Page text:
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What are the trophies gained

By power alone, with all its noise and strife,
To that meek wreath, unstained,
Won by the charities that gladden life?

Niagara's streams might fail,
And human happiness be undisturbed;

But Egypt would turn pale

Were her still Nile's o'erflowing bounty curbed.

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Bark, hark, barks, harks, bark'st, bark'd, bark'dst, snarl, snarl'd, snarl' dst, snarls, snarl'st.

Advantages of a Cultivated Taste.


O BLEST of Heaven, whom not the languid songs

Of Luxury, the siren! not the bribes

Of sordid wealth, nor all the gaudy spoils

Of pageant honor, can seduce to leave

Those ever-blooming sweets, which from the store
Of nature fair Imagination culls,

To charm th' enlivened soul !

What though not all

Of mortal offspring can attain the heights
Of envied life; though only few possess
Patrician treasures, or imperial state;

Yet Nature's care- - to all her children just-
With richer treasures, and an ampler state,
Endows at large whatever happy man

Will deign to use them.

His the city's pomp,

The rural honors his: whate'er adorns

The princely dome, the column and the arch,
The breathing marble and the sculptured gold,
Beyond the proud possessor's narrow claim,
His tuneful breast enjoys. For him the spring
Distils her dews, and from the silken gem
Its lucid leaves unfolds; for him the hand
Of autumn tinges every fertile branch
With blooming gold, and blushes like the morn.
Each passing hour sheds tribute from her wings;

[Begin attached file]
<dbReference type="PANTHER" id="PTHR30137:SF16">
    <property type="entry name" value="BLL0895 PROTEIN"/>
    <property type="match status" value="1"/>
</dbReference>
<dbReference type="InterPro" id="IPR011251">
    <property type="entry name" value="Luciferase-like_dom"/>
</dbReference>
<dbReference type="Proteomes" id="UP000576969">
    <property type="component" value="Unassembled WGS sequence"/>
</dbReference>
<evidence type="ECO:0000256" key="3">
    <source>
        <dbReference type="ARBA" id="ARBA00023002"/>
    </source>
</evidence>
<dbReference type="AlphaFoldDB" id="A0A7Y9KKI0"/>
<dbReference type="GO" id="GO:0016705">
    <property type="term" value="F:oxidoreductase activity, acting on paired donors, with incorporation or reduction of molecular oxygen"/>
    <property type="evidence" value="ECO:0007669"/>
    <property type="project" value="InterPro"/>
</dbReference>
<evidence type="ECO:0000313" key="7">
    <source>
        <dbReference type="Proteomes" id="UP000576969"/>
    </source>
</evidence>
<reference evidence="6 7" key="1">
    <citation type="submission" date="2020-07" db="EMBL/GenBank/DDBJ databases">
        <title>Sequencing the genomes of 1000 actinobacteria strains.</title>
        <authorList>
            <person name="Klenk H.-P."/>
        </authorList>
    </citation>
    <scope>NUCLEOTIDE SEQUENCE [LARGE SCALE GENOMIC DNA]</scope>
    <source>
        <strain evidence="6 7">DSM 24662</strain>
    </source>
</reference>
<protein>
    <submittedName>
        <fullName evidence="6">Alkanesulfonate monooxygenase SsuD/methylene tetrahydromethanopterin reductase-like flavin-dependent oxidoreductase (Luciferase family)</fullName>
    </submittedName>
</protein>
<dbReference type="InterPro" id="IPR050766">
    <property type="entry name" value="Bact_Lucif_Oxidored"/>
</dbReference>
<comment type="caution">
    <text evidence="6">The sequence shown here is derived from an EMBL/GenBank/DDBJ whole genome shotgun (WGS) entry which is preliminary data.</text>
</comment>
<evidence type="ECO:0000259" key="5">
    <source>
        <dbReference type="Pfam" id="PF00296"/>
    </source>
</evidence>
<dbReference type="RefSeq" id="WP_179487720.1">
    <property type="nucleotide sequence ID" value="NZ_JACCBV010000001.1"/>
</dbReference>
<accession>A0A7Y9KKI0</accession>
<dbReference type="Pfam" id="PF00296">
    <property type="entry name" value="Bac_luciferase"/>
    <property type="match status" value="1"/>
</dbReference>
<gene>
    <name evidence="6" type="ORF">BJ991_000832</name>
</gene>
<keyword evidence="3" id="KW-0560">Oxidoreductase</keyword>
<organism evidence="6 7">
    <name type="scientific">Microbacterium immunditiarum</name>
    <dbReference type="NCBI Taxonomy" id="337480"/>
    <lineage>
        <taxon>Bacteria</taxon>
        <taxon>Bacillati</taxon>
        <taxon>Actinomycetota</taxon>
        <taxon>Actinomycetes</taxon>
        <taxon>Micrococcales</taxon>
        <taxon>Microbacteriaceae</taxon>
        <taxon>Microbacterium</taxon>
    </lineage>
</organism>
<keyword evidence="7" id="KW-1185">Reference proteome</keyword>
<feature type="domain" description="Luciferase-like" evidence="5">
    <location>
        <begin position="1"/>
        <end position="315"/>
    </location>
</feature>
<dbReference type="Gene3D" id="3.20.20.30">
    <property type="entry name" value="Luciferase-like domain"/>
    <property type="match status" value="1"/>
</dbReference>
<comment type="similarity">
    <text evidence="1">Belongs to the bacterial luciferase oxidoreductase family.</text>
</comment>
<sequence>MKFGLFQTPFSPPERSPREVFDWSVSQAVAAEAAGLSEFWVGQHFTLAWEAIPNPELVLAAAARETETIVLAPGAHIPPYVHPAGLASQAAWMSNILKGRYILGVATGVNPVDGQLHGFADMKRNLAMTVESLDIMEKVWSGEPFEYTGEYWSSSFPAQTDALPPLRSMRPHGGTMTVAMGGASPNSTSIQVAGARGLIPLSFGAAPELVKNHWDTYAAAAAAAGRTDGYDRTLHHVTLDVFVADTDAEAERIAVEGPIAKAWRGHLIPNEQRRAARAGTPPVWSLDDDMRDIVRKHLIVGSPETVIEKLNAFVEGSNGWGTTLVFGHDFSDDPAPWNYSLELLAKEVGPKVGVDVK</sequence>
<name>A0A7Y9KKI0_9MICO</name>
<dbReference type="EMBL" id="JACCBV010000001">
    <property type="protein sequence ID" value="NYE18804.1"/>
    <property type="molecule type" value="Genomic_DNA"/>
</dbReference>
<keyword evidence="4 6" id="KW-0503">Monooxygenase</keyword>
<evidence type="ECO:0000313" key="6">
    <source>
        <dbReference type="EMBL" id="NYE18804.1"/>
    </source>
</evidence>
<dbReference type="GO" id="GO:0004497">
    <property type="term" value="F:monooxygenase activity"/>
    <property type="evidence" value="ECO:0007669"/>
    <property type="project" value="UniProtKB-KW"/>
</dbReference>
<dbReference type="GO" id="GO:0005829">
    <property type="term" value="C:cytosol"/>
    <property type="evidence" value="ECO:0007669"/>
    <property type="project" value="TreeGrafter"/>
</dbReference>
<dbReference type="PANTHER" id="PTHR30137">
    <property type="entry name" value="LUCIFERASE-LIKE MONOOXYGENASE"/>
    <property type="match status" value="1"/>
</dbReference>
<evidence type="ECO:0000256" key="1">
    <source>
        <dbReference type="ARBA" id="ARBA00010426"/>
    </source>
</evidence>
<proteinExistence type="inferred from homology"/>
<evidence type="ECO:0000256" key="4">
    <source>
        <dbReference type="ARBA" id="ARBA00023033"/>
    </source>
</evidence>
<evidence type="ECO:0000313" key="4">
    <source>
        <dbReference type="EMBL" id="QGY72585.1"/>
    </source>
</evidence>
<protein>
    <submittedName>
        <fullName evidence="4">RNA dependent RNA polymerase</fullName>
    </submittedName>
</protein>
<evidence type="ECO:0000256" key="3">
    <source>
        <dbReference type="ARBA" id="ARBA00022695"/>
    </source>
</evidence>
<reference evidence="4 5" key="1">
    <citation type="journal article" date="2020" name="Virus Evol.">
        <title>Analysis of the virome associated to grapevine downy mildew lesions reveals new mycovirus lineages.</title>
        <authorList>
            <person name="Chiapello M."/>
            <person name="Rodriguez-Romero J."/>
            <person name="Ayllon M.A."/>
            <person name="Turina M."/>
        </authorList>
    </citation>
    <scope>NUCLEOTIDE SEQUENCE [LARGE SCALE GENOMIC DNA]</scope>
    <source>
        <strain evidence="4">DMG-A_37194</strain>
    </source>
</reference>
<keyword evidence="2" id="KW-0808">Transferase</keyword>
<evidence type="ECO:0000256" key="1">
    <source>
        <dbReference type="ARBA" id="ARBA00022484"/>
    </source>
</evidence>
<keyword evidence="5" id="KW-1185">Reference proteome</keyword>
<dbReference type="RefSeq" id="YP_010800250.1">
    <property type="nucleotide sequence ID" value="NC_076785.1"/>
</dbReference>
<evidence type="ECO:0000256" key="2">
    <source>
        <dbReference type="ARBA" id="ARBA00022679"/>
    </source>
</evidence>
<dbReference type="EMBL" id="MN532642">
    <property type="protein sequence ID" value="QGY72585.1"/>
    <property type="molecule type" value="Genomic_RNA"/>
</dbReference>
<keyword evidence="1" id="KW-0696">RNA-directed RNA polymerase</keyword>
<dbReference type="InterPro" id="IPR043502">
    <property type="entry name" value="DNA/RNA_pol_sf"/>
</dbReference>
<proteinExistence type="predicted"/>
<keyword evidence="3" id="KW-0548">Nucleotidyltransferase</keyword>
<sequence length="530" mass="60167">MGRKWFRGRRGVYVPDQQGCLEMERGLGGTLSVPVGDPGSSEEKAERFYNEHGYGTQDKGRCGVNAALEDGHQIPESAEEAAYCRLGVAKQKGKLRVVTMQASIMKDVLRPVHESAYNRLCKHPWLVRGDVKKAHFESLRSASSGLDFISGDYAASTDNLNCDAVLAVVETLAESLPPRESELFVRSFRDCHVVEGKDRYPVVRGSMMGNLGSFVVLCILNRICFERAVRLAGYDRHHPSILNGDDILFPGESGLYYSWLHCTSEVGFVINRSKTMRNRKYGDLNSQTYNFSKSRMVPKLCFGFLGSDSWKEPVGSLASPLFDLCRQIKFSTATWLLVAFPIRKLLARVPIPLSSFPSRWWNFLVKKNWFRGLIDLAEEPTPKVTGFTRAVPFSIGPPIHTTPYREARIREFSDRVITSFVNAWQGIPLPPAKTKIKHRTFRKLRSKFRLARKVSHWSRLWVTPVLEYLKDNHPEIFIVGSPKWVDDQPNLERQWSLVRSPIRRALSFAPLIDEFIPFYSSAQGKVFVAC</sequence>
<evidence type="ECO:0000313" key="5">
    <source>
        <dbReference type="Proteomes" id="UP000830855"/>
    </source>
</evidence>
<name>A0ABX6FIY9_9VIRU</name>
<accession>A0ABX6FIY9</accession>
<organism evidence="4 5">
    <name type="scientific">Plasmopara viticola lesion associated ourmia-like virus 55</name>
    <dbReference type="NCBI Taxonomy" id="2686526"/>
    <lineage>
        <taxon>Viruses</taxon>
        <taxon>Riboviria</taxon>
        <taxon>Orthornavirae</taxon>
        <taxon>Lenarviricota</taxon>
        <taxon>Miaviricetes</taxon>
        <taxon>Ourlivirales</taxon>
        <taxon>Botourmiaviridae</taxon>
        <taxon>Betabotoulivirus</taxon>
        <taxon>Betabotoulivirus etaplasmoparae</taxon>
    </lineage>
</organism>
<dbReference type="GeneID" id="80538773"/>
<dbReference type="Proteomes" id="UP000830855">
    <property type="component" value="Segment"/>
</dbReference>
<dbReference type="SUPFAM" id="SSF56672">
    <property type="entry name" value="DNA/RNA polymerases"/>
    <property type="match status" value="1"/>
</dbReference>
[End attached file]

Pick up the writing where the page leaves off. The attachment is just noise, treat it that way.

And still new beauties meet his lonely walk,
And loves unfelt attract him.

Not a breeze
Flies o'er the meadow, not a cloud imbibes
The setting sun's effulgence, not a strain
From all the tenants of the warbling shade
Ascends, but whence his bosom can partake
Fresh pleasure, unreproved; nor thence partakes
Fresh pleasure only, for th' attentive mind,
By this harmonious action on her powers,
Becomes herself harmonious: wont so oft
In outward things to meditate the charm
Of sacred order, soon she seeks at home
To find a kindred order, to exert
Within herself this elegance of love,

This fair, inspired delight: her tempered powers
Refine at length, and every passion wears
A chaster, milder, more attractive mien.
But if to ampler prospects, if to gaze
On Nature's form, where, negligent of all
These lesser graces, she assumes the port
Of that eternal Majesty that weighed
The world's foundations, if to these the mind
Exalts her daring eye, then mightier far

Will be the change, and nobler. Would the forms Of servile custom cramp her generous powers? Would sordid policies, the barbarous growth

Of ignorance and rapine, bow her down
To tame pursuits, to indolence and fear?
Lo! she appeals to Nature, to the winds
And rolling waves, the sun's unwearied course,
The elements and seasons; al declare
For what the eternal Maker has ordained
The powers of man: we feel within ourselves
His energy divine; he tells the heart,

He meant, he made, us to behold and love
What he beholds and loves, the general orb
Of life and being; to be great like him,
Beneficent and active. Thus the men

Whom Nature's works can charm, with God himself
Hold converse; grow familiar, day by day,
With his conceptions; act upon his plan;
And form to his the relish of their souls.

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Arm, farm, harm, form, storm, warm, arm'd, harm'd, form'd, warm'd, form'dst, arms, farms, harms, forms, storms, warms, warm'st, warmth.

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THE beautiful forest in which we were encamped abounded in bee-trees; that is to say, trees in the decayed trunks of which wild bees had established their hives. It is surprising in what countless swarms the bees have overspread the far west, within but a moderate number of years. The Indians consider them the harbinger of the white man, as the buffalo is of the red man, and say that, in proportion as the bee advances, the Indian and buffalo retire, We are